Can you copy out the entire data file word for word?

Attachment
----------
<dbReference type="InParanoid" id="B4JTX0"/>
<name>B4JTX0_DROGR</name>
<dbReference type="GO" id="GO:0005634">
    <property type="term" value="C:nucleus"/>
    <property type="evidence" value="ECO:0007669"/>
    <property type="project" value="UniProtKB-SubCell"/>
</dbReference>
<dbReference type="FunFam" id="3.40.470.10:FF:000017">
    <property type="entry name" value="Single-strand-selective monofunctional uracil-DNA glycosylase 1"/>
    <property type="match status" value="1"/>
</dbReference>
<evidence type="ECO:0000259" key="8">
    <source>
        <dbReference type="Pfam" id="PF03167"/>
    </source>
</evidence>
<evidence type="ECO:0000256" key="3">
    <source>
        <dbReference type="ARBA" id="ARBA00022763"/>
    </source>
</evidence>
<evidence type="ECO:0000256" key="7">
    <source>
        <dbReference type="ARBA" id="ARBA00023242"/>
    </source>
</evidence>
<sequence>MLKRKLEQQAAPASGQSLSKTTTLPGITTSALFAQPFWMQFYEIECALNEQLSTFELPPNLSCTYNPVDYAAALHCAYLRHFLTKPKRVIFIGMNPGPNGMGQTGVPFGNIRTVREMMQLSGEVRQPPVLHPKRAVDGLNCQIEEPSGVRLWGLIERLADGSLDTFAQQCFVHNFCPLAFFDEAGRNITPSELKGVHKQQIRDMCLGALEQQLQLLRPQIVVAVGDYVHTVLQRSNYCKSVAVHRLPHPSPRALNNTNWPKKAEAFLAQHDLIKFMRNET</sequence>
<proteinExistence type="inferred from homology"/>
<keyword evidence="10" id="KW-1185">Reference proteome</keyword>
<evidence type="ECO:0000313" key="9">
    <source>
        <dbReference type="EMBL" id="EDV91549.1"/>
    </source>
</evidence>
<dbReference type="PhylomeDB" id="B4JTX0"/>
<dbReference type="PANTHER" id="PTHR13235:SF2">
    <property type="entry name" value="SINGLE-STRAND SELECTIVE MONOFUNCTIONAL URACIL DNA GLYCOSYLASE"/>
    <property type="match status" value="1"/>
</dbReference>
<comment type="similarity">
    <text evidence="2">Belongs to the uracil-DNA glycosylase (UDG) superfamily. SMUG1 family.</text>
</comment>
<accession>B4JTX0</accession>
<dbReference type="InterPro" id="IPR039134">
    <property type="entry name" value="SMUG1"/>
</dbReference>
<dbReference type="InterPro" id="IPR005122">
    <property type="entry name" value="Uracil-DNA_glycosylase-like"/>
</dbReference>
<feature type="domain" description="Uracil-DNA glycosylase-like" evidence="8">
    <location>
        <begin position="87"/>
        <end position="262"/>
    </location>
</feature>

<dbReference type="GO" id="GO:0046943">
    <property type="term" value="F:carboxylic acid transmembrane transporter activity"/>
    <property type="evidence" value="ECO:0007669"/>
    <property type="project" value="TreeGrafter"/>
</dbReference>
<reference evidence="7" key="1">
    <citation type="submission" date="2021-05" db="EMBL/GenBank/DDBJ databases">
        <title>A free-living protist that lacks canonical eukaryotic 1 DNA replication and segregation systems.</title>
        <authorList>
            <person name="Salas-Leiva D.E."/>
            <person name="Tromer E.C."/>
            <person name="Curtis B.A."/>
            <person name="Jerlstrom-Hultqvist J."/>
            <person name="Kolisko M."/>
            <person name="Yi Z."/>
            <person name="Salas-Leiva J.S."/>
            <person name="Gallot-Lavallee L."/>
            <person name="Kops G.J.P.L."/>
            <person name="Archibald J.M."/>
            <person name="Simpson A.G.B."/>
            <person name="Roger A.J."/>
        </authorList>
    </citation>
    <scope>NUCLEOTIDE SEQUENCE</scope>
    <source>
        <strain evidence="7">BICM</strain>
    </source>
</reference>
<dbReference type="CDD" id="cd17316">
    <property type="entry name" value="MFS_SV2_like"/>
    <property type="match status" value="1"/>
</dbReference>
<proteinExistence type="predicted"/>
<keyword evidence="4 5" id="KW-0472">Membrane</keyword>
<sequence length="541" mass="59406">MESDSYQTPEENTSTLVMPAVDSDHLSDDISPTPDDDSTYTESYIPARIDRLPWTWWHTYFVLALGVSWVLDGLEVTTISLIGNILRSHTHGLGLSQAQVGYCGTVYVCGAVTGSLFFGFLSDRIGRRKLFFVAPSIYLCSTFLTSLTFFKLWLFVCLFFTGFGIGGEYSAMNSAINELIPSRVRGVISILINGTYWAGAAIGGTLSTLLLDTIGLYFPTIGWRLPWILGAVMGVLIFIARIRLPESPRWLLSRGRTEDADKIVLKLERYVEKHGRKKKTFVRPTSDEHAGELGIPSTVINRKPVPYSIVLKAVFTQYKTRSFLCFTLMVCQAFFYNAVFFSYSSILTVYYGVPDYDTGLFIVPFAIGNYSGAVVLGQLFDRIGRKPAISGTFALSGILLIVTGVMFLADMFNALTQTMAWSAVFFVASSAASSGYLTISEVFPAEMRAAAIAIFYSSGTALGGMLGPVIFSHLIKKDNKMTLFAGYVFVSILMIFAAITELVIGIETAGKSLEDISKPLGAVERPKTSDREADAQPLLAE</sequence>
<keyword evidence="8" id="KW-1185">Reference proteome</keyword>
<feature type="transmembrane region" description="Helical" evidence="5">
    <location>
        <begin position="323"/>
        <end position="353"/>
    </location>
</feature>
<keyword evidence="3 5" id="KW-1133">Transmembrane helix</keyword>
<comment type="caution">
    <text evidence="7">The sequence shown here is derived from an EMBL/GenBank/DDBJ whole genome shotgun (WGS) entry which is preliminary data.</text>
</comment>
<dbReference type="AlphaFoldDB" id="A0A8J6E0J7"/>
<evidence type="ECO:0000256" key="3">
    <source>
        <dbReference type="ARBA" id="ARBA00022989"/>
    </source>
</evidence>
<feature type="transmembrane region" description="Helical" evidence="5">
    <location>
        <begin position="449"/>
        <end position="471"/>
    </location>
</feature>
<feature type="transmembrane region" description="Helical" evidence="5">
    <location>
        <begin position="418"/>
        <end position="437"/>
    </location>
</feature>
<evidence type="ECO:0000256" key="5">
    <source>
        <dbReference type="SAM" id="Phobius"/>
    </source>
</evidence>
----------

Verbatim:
<dbReference type="InParanoid" id="B4JTX0"/>
<name>B4JTX0_DROGR</name>
<dbReference type="GO" id="GO:0005634">
    <property type="term" value="C:nucleus"/>
    <property type="evidence" value="ECO:0007669"/>
    <property type="project" value="UniProtKB-SubCell"/>
</dbReference>
<dbReference type="FunFam" id="3.40.470.10:FF:000017">
    <property type="entry name" value="Single-strand-selective monofunctional uracil-DNA glycosylase 1"/>
    <property type="match status" value="1"/>
</dbReference>
<evidence type="ECO:0000259" key="8">
    <source>
        <dbReference type="Pfam" id="PF03167"/>
    </source>
</evidence>
<evidence type="ECO:0000256" key="3">
    <source>
        <dbReference type="ARBA" id="ARBA00022763"/>
    </source>
</evidence>
<evidence type="ECO:0000256" key="7">
    <source>
        <dbReference type="ARBA" id="ARBA00023242"/>
    </source>
</evidence>
<sequence>MLKRKLEQQAAPASGQSLSKTTTLPGITTSALFAQPFWMQFYEIECALNEQLSTFELPPNLSCTYNPVDYAAALHCAYLRHFLTKPKRVIFIGMNPGPNGMGQTGVPFGNIRTVREMMQLSGEVRQPPVLHPKRAVDGLNCQIEEPSGVRLWGLIERLADGSLDTFAQQCFVHNFCPLAFFDEAGRNITPSELKGVHKQQIRDMCLGALEQQLQLLRPQIVVAVGDYVHTVLQRSNYCKSVAVHRLPHPSPRALNNTNWPKKAEAFLAQHDLIKFMRNET</sequence>
<proteinExistence type="inferred from homology"/>
<keyword evidence="10" id="KW-1185">Reference proteome</keyword>
<evidence type="ECO:0000313" key="9">
    <source>
        <dbReference type="EMBL" id="EDV91549.1"/>
    </source>
</evidence>
<dbReference type="PhylomeDB" id="B4JTX0"/>
<dbReference type="PANTHER" id="PTHR13235:SF2">
    <property type="entry name" value="SINGLE-STRAND SELECTIVE MONOFUNCTIONAL URACIL DNA GLYCOSYLASE"/>
    <property type="match status" value="1"/>
</dbReference>
<comment type="similarity">
    <text evidence="2">Belongs to the uracil-DNA glycosylase (UDG) superfamily. SMUG1 family.</text>
</comment>
<accession>B4JTX0</accession>
<dbReference type="InterPro" id="IPR039134">
    <property type="entry name" value="SMUG1"/>
</dbReference>
<dbReference type="InterPro" id="IPR005122">
    <property type="entry name" value="Uracil-DNA_glycosylase-like"/>
</dbReference>
<feature type="domain" description="Uracil-DNA glycosylase-like" evidence="8">
    <location>
        <begin position="87"/>
        <end position="262"/>
    </location>
</feature>

<dbReference type="GO" id="GO:0046943">
    <property type="term" value="F:carboxylic acid transmembrane transporter activity"/>
    <property type="evidence" value="ECO:0007669"/>
    <property type="project" value="TreeGrafter"/>
</dbReference>
<reference evidence="7" key="1">
    <citation type="submission" date="2021-05" db="EMBL/GenBank/DDBJ databases">
        <title>A free-living protist that lacks canonical eukaryotic 1 DNA replication and segregation systems.</title>
        <authorList>
            <person name="Salas-Leiva D.E."/>
            <person name="Tromer E.C."/>
            <person name="Curtis B.A."/>
            <person name="Jerlstrom-Hultqvist J."/>
            <person name="Kolisko M."/>
            <person name="Yi Z."/>
            <person name="Salas-Leiva J.S."/>
            <person name="Gallot-Lavallee L."/>
            <person name="Kops G.J.P.L."/>
            <person name="Archibald J.M."/>
            <person name="Simpson A.G.B."/>
            <person name="Roger A.J."/>
        </authorList>
    </citation>
    <scope>NUCLEOTIDE SEQUENCE</scope>
    <source>
        <strain evidence="7">BICM</strain>
    </source>
</reference>
<dbReference type="CDD" id="cd17316">
    <property type="entry name" value="MFS_SV2_like"/>
    <property type="match status" value="1"/>
</dbReference>
<proteinExistence type="predicted"/>
<keyword evidence="4 5" id="KW-0472">Membrane</keyword>
<sequence length="541" mass="59406">MESDSYQTPEENTSTLVMPAVDSDHLSDDISPTPDDDSTYTESYIPARIDRLPWTWWHTYFVLALGVSWVLDGLEVTTISLIGNILRSHTHGLGLSQAQVGYCGTVYVCGAVTGSLFFGFLSDRIGRRKLFFVAPSIYLCSTFLTSLTFFKLWLFVCLFFTGFGIGGEYSAMNSAINELIPSRVRGVISILINGTYWAGAAIGGTLSTLLLDTIGLYFPTIGWRLPWILGAVMGVLIFIARIRLPESPRWLLSRGRTEDADKIVLKLERYVEKHGRKKKTFVRPTSDEHAGELGIPSTVINRKPVPYSIVLKAVFTQYKTRSFLCFTLMVCQAFFYNAVFFSYSSILTVYYGVPDYDTGLFIVPFAIGNYSGAVVLGQLFDRIGRKPAISGTFALSGILLIVTGVMFLADMFNALTQTMAWSAVFFVASSAASSGYLTISEVFPAEMRAAAIAIFYSSGTALGGMLGPVIFSHLIKKDNKMTLFAGYVFVSILMIFAAITELVIGIETAGKSLEDISKPLGAVERPKTSDREADAQPLLAE</sequence>
<keyword evidence="8" id="KW-1185">Reference proteome</keyword>
<feature type="transmembrane region" description="Helical" evidence="5">
    <location>
        <begin position="323"/>
        <end position="353"/>
    </location>
</feature>
<keyword evidence="3 5" id="KW-1133">Transmembrane helix</keyword>
<comment type="caution">
    <text evidence="7">The sequence shown here is derived from an EMBL/GenBank/DDBJ whole genome shotgun (WGS) entry which is preliminary data.</text>
</comment>
<dbReference type="AlphaFoldDB" id="A0A8J6E0J7"/>
<evidence type="ECO:0000256" key="3">
    <source>
        <dbReference type="ARBA" id="ARBA00022989"/>
    </source>
</evidence>
<feature type="transmembrane region" description="Helical" evidence="5">
    <location>
        <begin position="449"/>
        <end position="471"/>
    </location>
</feature>
<feature type="transmembrane region" description="Helical" evidence="5">
    <location>
        <begin position="418"/>
        <end position="437"/>
    </location>
</feature>
<evidence type="ECO:0000256" key="5">
    <source>
        <dbReference type="SAM" id="Phobius"/>
    </source>
</evidence>